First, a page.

The initial atmospheric corrosion of copper was investigated by means of a quantitative in situ analysis in an atmospherecontaining 120 ppb of acetic acid and 95% relative humidity using a quartz crystal microbalance (QCM) integrated with infraredreflection absorption spectroscopy (IRAS). Crystalline cuprous oxide (various structural forms of Cu2O) and hydrated copperacetate were detected as corrosion products during up to 100 h of exposure. The quantification of data was made possible throughan observed linear relationship between the absorbance of vibrations (IRAS)of both phases and the corresponding mass (QCM).The quantification of cuprous oxide was further supported by ex situ coulometric reduction of the corrosion products. The growthrate of cuprous oxide was initially very fast but almost zero after 20 h exposure where it reached an average thickness of13 ± 1 nm. Copper acetate exhibited a more constant growth rate. Atomic force microscopy showed a uniform growth of cuprousoxide with surface roughness that increased with time and localized formation of copper acetate. The quantified data are consistentwith a previously proposed model that involves proton- and acetate-induced dissolution of copper and subsequent precipitation ofcuprous oxide and copper acetate.

Keyword
reflection-absorption-spectroscopy, potential sweep voltammetry, cathodic reduction, vapor, iron
National Category
Other Basic Medicine
Identifiers
urn:nbn:se:kth:diva-7172 (URN)10.1149/1.2715315 (DOI)000245371700030 ()2-s2.0-34047190810 (Scopus ID)
Note
Uppdaterad från accepted till published(20101105) QC 20101105Available from: 2007-05-22 Created: 2007-05-22 Last updated: 2017-12-14Bibliographically approved
2. Initial atmospheric corrosion of copper induced by carboxylic acids
Open this publication in new window or tab >>Initial atmospheric corrosion of copper induced by carboxylic acids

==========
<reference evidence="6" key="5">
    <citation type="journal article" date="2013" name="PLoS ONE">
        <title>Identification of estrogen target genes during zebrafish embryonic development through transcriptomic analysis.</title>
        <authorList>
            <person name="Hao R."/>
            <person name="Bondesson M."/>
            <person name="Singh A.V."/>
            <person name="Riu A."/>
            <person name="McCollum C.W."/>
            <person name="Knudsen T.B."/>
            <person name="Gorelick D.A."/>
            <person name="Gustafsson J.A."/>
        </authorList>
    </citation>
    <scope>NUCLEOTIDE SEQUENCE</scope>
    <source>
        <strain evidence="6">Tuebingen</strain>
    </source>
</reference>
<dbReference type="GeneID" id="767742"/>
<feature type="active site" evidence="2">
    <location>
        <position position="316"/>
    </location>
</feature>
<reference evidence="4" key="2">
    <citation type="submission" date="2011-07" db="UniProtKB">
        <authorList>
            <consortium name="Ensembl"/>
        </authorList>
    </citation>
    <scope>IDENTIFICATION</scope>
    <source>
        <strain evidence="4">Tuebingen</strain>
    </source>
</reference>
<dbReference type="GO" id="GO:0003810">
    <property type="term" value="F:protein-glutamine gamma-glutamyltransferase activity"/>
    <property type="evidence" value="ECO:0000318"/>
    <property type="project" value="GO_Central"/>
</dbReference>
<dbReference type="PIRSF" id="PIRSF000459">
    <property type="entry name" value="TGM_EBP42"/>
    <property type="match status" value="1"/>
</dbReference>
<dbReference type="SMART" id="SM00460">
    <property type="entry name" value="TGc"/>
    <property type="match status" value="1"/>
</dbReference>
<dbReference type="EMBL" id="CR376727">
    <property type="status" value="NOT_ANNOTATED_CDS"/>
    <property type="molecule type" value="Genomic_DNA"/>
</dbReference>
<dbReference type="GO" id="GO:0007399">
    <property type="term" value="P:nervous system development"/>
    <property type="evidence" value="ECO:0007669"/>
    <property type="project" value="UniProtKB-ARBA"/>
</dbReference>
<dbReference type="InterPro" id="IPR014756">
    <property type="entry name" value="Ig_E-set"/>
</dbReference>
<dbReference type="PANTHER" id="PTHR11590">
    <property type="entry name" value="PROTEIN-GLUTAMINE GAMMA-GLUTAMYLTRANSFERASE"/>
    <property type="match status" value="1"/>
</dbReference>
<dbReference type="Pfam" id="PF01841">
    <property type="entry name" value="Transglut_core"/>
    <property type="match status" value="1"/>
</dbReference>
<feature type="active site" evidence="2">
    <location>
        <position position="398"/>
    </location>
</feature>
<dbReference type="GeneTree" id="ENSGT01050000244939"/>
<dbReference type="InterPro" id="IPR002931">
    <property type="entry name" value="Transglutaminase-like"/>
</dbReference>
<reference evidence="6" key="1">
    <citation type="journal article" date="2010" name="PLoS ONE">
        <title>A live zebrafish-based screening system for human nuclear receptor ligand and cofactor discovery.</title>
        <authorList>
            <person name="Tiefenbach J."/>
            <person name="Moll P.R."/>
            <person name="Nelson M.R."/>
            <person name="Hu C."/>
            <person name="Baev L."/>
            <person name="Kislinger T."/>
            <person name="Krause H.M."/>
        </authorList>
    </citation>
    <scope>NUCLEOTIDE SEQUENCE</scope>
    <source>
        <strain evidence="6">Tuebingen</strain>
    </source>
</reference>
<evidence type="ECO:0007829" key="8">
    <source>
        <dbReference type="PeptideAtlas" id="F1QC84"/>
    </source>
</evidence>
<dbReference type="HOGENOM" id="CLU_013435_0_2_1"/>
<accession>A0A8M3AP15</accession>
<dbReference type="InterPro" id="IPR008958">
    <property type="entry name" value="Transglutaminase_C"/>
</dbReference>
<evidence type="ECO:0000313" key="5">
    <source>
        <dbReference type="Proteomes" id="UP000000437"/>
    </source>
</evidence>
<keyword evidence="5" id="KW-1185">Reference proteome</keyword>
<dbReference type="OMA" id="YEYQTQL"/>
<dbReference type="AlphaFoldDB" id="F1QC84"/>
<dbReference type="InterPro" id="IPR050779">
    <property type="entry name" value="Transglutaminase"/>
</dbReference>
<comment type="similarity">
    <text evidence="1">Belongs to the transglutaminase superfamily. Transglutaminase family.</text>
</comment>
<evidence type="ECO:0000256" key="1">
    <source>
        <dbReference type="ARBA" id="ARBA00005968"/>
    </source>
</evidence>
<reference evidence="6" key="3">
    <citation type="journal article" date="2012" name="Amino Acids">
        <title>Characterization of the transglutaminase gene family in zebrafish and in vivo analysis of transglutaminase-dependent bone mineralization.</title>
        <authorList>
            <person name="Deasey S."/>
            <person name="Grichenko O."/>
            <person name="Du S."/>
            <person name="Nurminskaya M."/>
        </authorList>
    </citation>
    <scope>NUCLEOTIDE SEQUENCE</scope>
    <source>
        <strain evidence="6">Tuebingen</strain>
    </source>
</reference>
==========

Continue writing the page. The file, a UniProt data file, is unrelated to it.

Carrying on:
2007 (English)In: Journal of the Electrochemical Society, ISSN 0013-4651, E-ISSN 1945-7111, Vol. 154, no 11, C611-C617 p.Article in journal (Refereed) Published
Abstract [en]

A procedure based on infrared reflection absorption spectroscopy integrated with a quartz crystal microbalance has been developed and used for comparison of initial atmospheric corrosion of copper induced by formic, acetic, and propionic acid. The absolute mass of individual constituents of corrosion products formed, mainly cuprous oxide or cuprite, copper carboxylate, and water or hydroxyl groups, could be obtained under in situ conditions during exposure in 120 ppb of carboxylic acid concentration, 95% relative humidity, 20 degrees C, and up to 96 h of exposure. The quantitative data exhibit consistency between all acids and with postanalysis performed by coulometric reduction. Two spatially separated main pathways have been identified: a proton-induced dissolution of cuprous ions followed by the formation of copper(I) oxide, and a carboxylate-induced dissolution followed by the formation of copper(II) carboxylate. The first pathway is initially very fast but levels off, grows more uniformly over the surface, and dominates in acetic acid. The second pathway exhibits a more constant growth rate and localized growth, and dominates in formic acid. Propionic acid exhibits low rates for both pathways. The difference between the carboxylic acids with respect to both total corrosion rate and carboxylate-induced dissolution can be attributed to their dissociation constants and deposition velocity.

Keyword
Acetic acid, Atmospheric corrosion, Carboxylic acids, Concentration (process), Infrared absorption, Infrared spectroscopy, Quartz crystal microbalances
National Category
Chemical Sciences
Identifiers
urn:nbn:se:kth:diva-7173 (URN)10.1149/1.2773627 (DOI)000249787900032 ()2-s2.0-34848832714 (Scopus ID)
Note
QC 20100920. Uppdaterad från Submitted till Published (20100920).Available from: 2007-05-22 Created: 2007-05-22 Last updated: 2017-12-14Bibliographically approved